GPIO (General Purpose Input/Output) pins on the Raspberry Pi
GPIO pins - also called General Purpose Input Output - are the central interface between the Raspberry Pi to external devices and digital circuits. In addition to simple control, certain pins also perform certain functions such as communication via I2C, UART or SPI.
This page expands on the technical features of the GPIO pins available on BCM2835 in general. For usage examples, see GPIO usage . When reading this page, reference should be made to the BCM2835 ARM peripherals data sheet, section 6. GPIO pins can be configured as either general-purpose input, general-purpose output, or as one of up to six special alternate settings, the functions of which are pin-dependent. There are three GPIO banks on BCM2835. Each of the three banks has its own VDD input pin. On Raspberry Pi, all GPIO banks are supplied from 3.3V. Connection of a GPIO to a voltage higher than 3.3V will likely destroy the GPIO block within the SoC. A selection of pins from Bank 0 is available on the P1 header on Raspberry Pi.
The GPIO connections on the BCM2835 package are sometimes referred to in the peripherals data sheet as "pads" — a semiconductor design term meaning 'chip connection to outside world'. The pads are configurable CMOS push-pull output drivers/input buffers. Register-based control settings are available for:
- Internal pull-up / pull-down enable/disable
- Output drive strength
- Input Schmitt-trigger filtering
All GPIO pins revert to general-purpose inputs on power-on reset. The default pull states are also applied, which are detailed in the alternate function table in the ARM peripherals datasheet. Most GPIOs have a default pull applied.
Each GPIO pin, when configured as a general-purpose input, can be configured as an interrupt source to the ARM. Several interrupt generation sources are configurable:
- Level-sensitive (high/low)
- Rising/falling edge
- Asynchronous rising/falling edge
Level interrupts maintain the interrupt status until the level has been cleared by system software (e.g. by servicing the attached peripheral generating the interrupt). The normal rising/falling edge detection has a small amount of synchronisation built into the detection. At the system clock frequency, the pin is sampled with the criteria for generation of an interrupt being a stable transition within a three-cycle window, i.e. a record of '1 0 0' or '0 1 1'. Asynchronous detection bypasses this synchronisation to enable the detection of very narrow events.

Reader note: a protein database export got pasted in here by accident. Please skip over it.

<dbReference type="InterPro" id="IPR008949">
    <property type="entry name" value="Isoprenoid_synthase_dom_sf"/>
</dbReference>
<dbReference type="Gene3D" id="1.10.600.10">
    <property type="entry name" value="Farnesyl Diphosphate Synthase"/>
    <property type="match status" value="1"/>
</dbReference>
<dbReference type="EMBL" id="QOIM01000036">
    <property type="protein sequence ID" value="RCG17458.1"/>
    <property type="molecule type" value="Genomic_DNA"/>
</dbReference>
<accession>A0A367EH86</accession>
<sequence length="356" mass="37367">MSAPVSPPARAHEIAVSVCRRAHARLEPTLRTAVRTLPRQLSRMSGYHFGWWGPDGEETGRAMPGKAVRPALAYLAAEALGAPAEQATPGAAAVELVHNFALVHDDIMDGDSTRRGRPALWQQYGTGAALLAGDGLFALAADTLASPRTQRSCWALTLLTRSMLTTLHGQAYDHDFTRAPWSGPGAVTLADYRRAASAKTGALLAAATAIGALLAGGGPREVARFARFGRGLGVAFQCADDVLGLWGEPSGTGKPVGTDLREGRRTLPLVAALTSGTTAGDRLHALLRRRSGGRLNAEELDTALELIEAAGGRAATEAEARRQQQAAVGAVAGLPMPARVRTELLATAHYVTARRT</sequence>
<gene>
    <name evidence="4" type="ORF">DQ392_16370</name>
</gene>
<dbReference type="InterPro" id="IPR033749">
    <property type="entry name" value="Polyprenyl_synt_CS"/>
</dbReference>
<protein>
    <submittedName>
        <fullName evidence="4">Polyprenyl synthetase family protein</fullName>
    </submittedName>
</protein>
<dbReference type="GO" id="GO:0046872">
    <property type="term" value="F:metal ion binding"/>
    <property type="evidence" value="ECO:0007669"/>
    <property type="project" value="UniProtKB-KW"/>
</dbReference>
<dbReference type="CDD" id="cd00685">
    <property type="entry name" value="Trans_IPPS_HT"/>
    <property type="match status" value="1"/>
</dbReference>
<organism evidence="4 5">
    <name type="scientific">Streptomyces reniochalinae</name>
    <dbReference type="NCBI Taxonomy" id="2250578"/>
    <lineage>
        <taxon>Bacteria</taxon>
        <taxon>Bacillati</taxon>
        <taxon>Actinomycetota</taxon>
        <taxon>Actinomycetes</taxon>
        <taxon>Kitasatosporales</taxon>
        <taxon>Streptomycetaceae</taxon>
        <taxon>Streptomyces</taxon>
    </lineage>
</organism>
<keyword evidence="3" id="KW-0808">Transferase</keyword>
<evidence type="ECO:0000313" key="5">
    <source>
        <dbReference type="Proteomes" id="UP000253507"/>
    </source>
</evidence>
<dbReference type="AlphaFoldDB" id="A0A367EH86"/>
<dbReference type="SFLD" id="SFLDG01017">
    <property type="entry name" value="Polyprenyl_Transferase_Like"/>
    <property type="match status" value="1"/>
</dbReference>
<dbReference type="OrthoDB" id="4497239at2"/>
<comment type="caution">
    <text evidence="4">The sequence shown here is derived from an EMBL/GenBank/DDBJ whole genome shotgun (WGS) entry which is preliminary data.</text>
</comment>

Almost all of the GPIO pins have alternative functions. Peripheral blocks internal to BCM2835 can be selected to appear on one or more of a set of GPIO pins, for example the I2C busses can be configured to at least 3 separate locations. Pad control, such as drive strength or Schmitt filtering, still applies when the pin is configured as an alternate function.
The following table gives the various voltage specifications for the GPIO pins, it was extracted from the Compute Module datasheet here.
|VIL||Input Low Voltage||VDD IO = 1.8V||-||-||0.6||V|
|VDD IO = 2.7V||-||-||0.8||V|
|VDD IO = 3.3V||-||-||0.9||V|
|VIH||Input high voltagea||VDD IO = 1.8V||1.0||-||-||V|
|VDD IO = 2.7V||1.3||-||-||V|
|VDD IO = 3.3V||1.6||-||-||V|
|IIL||Input leakage current||TA = +85◦C||-||-||5||µA|
|VOL||Output low voltageb||VDD IO = 1.8V, IOL = -2mA||-||-||0.2||V|
|VDD IO = 2.7V, IOL = -2mA||-||-||0.15||V|
|VDD IO = 3.3V, IOL = -2mA||-||-||0.14||V|
|VOH||Output high voltageb||VDD IO = 1.8V, IOH = 2mA||1.6||-||-||V|
|VDD IO = 2.7V, IOH = 2mA||2.5||-||-||V|
|VDD IO = 3.3V, IOH = 2mA||3.0||-||-||V|
|IOL||Output low currentc||VDD IO = 1.8V, VO = 0.4V||12||-||-||mA|
|VDD IO = 2.7V, VO = 0.4V||17||-||-||mA|
|VDD IO = 3.3V, VO = 0.4V||18||-||-||mA|
|IOH||Output high currentc||VDD IO = 1.8V, VO = 1.4V||10||-||-||mA|
|VDD IO = 2.7V, VO = 2.3V||16||-||-||mA|
|VDD IO = 3.3V, VO = 2.3V||17||-||-||mA|
a Hysteresis enabled
b Default drive strength (8mA)
c Maximum drive strength (16mA)
wiringPi and GPIO connection overview
max. allowed power consumption for GPIO in total is 50 mA and a maximum of 16 mA per pin
|Device||Consumption||Notes||wiringPi / GPIO commands for connected devices|
|1||Gyroscope and acceleration sensor GY-521 (MPU6050) @ 3.3V|
|2||Inertial Measurement Unit MPU 9250 / GY-250 InvenSense @ 3.3V|
|3||Relay JQC-3FF-S-Z @ 5V|
Way 1 (preferred)
Use the scripts
|4||Filament sensing with KY-040 Rotary Encoder||Encoder for filament monitor on extruder and for switchting into manual torque mode|
Have a look at
|5||Relay JQC3F-05VDC-C||Relay to switch on/off center LED spot|
There's a sepcial abusing python script for this because the relay has a logic level issue with Raspberry Pi (voltage differences) → See https://raspberrypi.stackexchange.com
Use the scripts
wiringPi GPIO and pintest utility
pintest: this is to check the pins at once
Install this tool manually because the the apt repo for wiringPi does not contain the utility "pintest".
Review the result
This was not tested yet!